The worst floods to hit Australia in 35 years are expected to weigh heavily on the outlook for the Australian economy this year. Between December and January, a severe flooding hit the northeastern state of Queensland and in particular its capital city Brisbane, leading to an estimated 30 casualties with 9 people still missing. During January, floods extended further south, hitting the states of New South Wales and Victoria. According to a note published by the Treasurer and Deputy Prime Minister Wayne Swan on 23 January, the consequences of the floods will be felt particularly in the coal sector where exports are likely to decline. Queensland produces 80% of Australian coking coal, which represents 10% of total Australian exports. Moreover, Swan acknowledged that other sectors of the economy are also feeling the effects of the floods, particularly agricultural production, tourism, retail and manufacturing. The government will provide a preliminary estimate of the economic impact of the floods on 28 January. According to preliminary private sector analysts, the damages could amount to almost USD 20 billion. The Australian government is currently debating the most appropriate measures to pay for the damage and assist rebuilding efforts. The option gaining the most traction among policymakers is a national levy; however, business is also likely to be required to supplement this assistance. The Prime Minister Julia Gillard will address the nation on 27 January where she is expected to make an announcement regarding policy measures.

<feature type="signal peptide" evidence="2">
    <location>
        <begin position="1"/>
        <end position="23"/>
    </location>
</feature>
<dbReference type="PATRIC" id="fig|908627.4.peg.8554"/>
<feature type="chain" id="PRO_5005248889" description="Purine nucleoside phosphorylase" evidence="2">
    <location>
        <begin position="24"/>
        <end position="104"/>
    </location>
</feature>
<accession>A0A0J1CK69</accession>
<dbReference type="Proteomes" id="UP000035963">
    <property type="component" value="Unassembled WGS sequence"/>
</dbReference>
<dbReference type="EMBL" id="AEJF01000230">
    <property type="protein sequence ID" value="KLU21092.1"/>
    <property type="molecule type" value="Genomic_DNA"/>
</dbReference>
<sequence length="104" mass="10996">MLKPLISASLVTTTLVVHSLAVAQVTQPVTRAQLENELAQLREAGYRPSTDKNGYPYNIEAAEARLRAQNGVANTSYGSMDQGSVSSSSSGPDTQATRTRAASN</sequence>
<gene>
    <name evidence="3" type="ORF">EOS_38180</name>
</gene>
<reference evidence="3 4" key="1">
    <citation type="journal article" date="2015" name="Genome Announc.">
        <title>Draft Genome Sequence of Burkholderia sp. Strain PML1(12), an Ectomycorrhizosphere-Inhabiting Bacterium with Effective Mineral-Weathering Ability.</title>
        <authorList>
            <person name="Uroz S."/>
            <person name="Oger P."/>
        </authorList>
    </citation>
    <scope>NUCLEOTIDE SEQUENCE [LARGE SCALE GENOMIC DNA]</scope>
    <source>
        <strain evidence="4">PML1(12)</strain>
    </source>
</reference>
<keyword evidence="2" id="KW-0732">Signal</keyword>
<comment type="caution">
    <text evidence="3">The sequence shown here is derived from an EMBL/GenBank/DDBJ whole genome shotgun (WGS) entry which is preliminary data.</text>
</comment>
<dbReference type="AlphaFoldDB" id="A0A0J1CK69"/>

Floods to dent economic growth
January 23, 2011
Looking for forecasts related to Other in Australia? Download a sample report now.
Australia Economic News
October 12, 2016
The Westpac-Melbourne Institute Survey of Consumer Sentiment increased 1.1% in October as the index rose from September’s 101.4 to 102.4.
October 11, 2016
The business confidence index published by the National Australia Bank (NAB) was stable in September at August’s 6 points.
October 5, 2016
Nominal retail sales inched up 0.4% in August from the previous month in seasonally-adjusted terms, up from July’s flat reading.
October 4, 2016
At its 4 October monetary policy meeting, the Reserve Bank of Australia (RBA) kept its policy rate steady at an all-time low of 1.50% after cutting its rate by 25 basis points twice this year, once in May and once in August.
September 15, 2016
The labor market lost 3,900 net new jobs in August compared to the previous month in seasonally-adjusted terms.